--- Soul Reaver ---
Imagine you're a powerful vampire, one of the most powerful of all vampires--strong, respected, and immortal. Something like this:
Your boss is the vampire who created you, Kain. He rules a world changed by his coming. You're his favorite son, his first creation, and second in power only to him. As you age, you gain new powers, and you can see them as Kain gains them first.
After a thousand years of loyally serving your master, you are the one to change, before him. You gain wings before he does:
Kain isn't best pleased by this turn of events. His reaction, first, is to relieve you of your new burden.
After that, he has you thrown into the Lake of the Dead, an eternal torture for vampires, who can't abide the touch of its waters.
But your torture is not eternal. You wake, centuries later, in the ruined husk that was once your body. You have no jaw and little flesh left on your skeletal frame, but you somehow live.
The voice of a being speaks to you, claiming to be responsible for weaving souls into the world's destiny. He tells you that Kain has usurped the proper order of the world by granting immortality the souls locked into vampire's bodies. He grants you the power to consume those souls, in order to restore balance to the world, and in order to avenge yourself. He makes you into a Soul Reaver.
What would you do?
This is the scenario that begins one of the coolest games around--Legacy of Kain: Soul Reaver. It's an ambitious game, but well-rooted in the adventure genre. With this awesome story as a backdrop, you can't help but expect the game to fairly ooze "cool". And it does. Everything from the art style to the game mechanics, to the nice touches of detail are as cool as it gets. It's not often that a game as cool as this one is as good as this!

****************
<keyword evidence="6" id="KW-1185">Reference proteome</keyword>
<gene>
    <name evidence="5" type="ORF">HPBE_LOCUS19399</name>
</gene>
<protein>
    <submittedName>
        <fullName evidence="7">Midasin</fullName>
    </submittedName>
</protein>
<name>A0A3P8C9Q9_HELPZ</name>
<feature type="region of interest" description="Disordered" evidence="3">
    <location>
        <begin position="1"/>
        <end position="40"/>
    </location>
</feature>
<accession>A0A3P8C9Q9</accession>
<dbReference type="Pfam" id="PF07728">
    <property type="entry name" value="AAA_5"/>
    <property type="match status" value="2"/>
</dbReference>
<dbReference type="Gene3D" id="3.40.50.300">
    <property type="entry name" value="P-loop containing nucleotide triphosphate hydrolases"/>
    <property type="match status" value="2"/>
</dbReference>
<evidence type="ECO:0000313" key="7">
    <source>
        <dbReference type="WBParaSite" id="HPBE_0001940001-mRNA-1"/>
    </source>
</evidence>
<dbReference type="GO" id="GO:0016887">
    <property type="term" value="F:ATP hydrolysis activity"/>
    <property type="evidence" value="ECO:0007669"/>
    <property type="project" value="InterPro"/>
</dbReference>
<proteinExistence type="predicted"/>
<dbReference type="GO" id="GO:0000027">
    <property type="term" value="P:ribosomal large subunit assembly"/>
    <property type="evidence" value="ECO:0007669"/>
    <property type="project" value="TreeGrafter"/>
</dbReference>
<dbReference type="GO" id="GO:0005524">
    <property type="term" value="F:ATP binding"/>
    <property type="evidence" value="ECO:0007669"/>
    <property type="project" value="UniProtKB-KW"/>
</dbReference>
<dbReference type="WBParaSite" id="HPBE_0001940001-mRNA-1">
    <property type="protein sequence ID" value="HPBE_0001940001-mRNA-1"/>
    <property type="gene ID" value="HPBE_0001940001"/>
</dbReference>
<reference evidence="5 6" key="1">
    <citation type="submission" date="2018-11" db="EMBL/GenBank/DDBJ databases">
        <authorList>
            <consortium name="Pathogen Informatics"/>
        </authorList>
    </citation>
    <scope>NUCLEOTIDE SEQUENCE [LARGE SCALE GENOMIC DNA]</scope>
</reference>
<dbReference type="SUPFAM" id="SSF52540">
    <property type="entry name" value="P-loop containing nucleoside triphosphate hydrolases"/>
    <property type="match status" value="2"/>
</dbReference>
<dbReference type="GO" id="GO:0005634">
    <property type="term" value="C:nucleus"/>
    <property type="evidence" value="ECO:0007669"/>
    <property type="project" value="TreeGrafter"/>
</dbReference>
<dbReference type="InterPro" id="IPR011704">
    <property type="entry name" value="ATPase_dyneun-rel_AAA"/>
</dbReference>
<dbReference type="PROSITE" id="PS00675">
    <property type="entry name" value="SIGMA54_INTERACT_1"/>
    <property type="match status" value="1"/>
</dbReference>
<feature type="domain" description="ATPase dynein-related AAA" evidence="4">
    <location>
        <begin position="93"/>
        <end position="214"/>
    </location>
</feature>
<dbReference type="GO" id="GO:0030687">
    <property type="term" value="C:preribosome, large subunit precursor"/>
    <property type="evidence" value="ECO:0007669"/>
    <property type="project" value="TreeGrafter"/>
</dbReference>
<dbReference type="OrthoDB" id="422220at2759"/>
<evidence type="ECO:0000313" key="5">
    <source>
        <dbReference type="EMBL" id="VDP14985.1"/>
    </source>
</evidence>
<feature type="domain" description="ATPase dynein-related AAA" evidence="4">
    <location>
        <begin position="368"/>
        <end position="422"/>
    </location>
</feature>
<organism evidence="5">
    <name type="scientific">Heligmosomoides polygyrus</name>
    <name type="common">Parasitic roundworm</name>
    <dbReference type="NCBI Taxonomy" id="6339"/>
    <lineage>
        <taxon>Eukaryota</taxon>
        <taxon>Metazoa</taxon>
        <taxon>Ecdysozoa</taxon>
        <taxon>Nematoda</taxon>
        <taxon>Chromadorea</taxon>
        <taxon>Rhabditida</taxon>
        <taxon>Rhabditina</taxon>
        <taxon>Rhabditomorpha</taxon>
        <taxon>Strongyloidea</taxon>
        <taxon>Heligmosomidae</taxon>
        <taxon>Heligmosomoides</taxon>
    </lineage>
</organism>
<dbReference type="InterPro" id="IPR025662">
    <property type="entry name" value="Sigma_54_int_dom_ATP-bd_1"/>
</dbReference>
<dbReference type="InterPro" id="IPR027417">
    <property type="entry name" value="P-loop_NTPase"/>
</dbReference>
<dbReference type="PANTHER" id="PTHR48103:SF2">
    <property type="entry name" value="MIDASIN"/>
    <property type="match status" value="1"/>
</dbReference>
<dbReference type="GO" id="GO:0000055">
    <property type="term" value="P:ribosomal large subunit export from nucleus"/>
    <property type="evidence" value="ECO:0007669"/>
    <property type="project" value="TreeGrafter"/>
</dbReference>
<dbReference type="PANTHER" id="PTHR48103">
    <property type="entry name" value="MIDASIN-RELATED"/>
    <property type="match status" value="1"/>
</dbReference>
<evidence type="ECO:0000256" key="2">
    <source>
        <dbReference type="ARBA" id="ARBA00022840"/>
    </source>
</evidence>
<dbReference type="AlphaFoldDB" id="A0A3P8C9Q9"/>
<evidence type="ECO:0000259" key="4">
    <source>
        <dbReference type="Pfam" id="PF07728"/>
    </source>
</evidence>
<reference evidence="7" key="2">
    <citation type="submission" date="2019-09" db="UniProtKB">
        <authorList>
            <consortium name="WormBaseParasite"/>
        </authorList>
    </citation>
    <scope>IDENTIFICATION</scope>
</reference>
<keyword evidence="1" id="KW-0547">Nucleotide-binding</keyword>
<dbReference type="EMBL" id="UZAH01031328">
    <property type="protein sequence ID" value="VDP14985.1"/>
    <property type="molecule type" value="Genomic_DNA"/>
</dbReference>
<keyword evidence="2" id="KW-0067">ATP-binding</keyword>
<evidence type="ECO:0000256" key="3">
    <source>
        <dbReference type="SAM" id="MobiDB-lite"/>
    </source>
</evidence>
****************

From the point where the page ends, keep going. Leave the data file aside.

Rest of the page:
This is the hook: the gameplay mechanic that sets this game apart. Raziel can move from the 'spirit world' to the 'material world' at will. And he has to in order to progress through the game. He can't get through doors in the spirit world, and he can't traverse other obstacles in the material world (such as gates, or this level, where he needs to go up this tower...and look how his path appears for him in the spirit world). It's a gameplay mechanic that goes back to Zelda 3, but no game has ever used it as well as Soul Reaver.
Raziel's too cool to exert himself too much unnecessarily. This is one of the small touches I mentioned.
Here's a taste of combat, a look at Raziel consuming a soul, and another nice touch: the death animation of defeated vampires.
This is Melchiah, the youngest of Raziel's vampire brethren, and the game's first boss. After Raziel was condemned, all his brothers underwent unique transformations of their own over the years. Raziel hadn't "gotten ahead" of Kain after all--he was merely going his own way. All his brothers did the same, gaining their own abilities. Now Raziel can steal those abilities for himself, by consuming their souls.
I wonder what Raziel would have looked like, eventually, had he continued to evolve along the lines of a winged being...
Boss #3, brother Zaphon. He's become quite the ugly thing. And Raziel's mourning his lost flesh...could be worse, man.
And here's Rahab, the vampire who overcame his weakness to water. And he did it so well, he got all fishy in the process. When Raziel defeats him (or any other boss), he gets to do a scene from Highlander, just in case his game wasn't cool enough already. "There can be only one!"
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